NEW YORK: Time Warner's decision to spin–off its cable television division has put the future of its troubled AOL web unit into sharp focus.

The media and entertainment giant plans to off-load its remaining 84% interest in the cable business in a move that will create a company valued at around $34 billion (€21.8bn; £17bn).

Following the spin-off, TW will concentrate its efforts on its content businesses including Warner Bros movie and TV studios, Time publications, HBO and CNN.

Comments ceo Jeffrey Bewkes (pictured): "We've decided that a complete structural separation of Time Warner Cable, under the right circumstances, is in the best interests of both companies' shareholders."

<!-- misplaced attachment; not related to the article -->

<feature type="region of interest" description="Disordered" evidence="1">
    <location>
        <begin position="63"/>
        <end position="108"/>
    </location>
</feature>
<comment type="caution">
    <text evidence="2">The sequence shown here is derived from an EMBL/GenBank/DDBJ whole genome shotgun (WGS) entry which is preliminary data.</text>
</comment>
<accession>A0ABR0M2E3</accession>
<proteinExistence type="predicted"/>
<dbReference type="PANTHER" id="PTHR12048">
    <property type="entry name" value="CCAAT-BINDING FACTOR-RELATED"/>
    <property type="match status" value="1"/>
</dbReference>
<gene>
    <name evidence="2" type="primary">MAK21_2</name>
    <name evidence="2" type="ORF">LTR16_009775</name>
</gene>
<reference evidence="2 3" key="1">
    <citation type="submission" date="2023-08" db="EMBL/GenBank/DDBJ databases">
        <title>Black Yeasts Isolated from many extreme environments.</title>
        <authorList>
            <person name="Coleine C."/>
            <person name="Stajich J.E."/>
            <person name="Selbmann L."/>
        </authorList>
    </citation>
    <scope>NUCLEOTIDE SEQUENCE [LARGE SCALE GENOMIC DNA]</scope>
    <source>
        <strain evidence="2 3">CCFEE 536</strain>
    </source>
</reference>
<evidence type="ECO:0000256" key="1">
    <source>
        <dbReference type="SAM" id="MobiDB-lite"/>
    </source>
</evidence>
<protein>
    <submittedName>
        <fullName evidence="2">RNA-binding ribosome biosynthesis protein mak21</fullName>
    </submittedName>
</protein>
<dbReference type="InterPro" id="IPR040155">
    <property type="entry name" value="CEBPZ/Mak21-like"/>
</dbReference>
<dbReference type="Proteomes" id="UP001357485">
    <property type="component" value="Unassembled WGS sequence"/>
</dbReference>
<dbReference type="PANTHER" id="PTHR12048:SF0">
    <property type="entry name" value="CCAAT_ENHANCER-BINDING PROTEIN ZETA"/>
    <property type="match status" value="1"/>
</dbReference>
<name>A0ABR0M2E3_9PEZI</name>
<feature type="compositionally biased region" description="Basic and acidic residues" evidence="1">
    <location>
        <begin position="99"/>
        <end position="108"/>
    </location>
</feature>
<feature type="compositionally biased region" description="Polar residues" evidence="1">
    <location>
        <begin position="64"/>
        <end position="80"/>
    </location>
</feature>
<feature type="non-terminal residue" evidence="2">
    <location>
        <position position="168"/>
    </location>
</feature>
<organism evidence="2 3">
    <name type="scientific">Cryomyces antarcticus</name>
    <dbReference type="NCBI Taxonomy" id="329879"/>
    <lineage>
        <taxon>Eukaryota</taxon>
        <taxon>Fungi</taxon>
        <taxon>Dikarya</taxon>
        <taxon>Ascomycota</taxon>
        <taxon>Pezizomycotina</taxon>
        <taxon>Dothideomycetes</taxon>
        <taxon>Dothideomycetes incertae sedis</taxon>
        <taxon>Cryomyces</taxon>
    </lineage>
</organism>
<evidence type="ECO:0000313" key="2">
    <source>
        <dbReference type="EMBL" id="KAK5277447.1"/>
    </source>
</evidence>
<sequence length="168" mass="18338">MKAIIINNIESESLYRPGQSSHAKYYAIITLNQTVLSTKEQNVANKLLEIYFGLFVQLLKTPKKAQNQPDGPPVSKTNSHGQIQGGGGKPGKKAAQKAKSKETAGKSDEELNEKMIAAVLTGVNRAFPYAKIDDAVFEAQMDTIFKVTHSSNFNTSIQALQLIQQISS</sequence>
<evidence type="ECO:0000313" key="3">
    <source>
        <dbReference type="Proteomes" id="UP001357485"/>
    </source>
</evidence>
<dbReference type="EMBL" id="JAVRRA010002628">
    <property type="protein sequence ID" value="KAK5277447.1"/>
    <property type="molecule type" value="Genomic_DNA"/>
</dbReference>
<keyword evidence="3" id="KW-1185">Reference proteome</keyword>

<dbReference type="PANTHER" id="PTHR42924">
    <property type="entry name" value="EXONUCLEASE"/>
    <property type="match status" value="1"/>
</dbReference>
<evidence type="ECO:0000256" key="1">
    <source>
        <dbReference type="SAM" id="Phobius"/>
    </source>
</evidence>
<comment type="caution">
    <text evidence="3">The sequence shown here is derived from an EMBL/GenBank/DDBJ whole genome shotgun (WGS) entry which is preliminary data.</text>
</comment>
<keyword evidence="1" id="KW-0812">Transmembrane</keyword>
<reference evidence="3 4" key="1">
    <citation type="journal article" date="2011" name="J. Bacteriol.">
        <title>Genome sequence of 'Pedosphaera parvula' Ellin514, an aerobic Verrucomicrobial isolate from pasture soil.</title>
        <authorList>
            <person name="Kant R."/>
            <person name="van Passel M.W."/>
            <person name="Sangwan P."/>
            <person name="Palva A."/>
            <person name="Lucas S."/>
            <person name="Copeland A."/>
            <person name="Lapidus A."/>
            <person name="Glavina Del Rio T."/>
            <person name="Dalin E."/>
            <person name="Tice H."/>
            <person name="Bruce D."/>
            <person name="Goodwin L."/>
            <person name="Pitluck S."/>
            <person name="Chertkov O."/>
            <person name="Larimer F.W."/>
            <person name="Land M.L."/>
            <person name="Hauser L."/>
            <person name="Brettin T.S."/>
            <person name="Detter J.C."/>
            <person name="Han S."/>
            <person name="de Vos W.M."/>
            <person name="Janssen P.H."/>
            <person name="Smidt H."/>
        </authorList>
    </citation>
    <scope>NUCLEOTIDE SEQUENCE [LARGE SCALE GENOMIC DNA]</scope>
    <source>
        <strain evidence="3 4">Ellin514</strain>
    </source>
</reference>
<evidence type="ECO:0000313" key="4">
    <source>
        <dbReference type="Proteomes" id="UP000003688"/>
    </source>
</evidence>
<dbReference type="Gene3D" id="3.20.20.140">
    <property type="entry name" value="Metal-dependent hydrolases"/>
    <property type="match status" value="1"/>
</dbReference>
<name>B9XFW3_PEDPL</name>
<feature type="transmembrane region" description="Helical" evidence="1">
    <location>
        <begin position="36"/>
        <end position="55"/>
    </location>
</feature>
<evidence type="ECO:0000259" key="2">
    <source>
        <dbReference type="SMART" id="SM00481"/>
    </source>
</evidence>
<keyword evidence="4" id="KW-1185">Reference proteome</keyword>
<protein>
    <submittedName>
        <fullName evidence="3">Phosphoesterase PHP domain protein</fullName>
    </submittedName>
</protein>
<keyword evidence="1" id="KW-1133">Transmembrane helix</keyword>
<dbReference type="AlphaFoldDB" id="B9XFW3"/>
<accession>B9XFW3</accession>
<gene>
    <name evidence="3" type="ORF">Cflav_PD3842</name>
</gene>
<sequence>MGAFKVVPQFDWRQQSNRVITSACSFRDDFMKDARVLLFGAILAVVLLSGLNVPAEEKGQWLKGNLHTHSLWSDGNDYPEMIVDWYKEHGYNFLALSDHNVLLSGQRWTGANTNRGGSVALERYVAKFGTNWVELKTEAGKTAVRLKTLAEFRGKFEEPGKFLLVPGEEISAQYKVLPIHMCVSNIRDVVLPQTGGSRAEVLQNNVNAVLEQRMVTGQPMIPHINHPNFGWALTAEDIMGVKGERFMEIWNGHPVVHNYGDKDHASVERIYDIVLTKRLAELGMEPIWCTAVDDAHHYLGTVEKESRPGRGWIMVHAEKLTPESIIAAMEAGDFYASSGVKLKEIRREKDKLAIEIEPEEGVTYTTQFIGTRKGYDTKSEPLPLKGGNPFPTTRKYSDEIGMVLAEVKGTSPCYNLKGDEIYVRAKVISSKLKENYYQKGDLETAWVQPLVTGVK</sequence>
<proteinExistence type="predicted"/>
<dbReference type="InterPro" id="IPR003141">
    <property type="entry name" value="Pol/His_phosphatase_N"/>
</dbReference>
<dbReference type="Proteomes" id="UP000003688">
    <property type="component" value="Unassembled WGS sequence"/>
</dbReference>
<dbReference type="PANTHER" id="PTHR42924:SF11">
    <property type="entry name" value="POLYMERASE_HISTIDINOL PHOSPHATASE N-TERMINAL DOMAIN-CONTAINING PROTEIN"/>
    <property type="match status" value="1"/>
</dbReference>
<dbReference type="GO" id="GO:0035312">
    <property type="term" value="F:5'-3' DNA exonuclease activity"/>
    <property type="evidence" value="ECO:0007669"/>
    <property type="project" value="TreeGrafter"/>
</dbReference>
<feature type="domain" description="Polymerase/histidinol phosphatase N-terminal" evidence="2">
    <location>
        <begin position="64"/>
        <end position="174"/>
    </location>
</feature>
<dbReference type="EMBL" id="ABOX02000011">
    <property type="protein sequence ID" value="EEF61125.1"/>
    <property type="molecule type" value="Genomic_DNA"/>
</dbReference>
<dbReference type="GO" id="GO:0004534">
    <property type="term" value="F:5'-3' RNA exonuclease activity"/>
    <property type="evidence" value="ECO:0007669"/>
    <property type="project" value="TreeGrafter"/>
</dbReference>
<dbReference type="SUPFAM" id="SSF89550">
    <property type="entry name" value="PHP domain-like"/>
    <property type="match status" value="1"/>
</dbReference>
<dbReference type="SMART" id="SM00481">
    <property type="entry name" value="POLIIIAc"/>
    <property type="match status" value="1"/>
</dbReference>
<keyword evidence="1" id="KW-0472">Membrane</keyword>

Bewkes has already indicated he plans to separate AOL's dial-up access business from its advertising supported content business.

However, he has not revealed any further details and is also tight-lipped about talks with Yahoo on combining their internet arms.

TW is under intense pressure from investors to increase the value of its shares, which have steadily fallen since its disastrous merger with AOL in 2001.

First quarter results reveal a slide in net profits from $1.2bn to $771m after $116m of restructuring costs. In addition, the level of AOL subscribers dropped 28% to 8.7 million.

Data sourced from Washington Post Online; additional information by WARC staff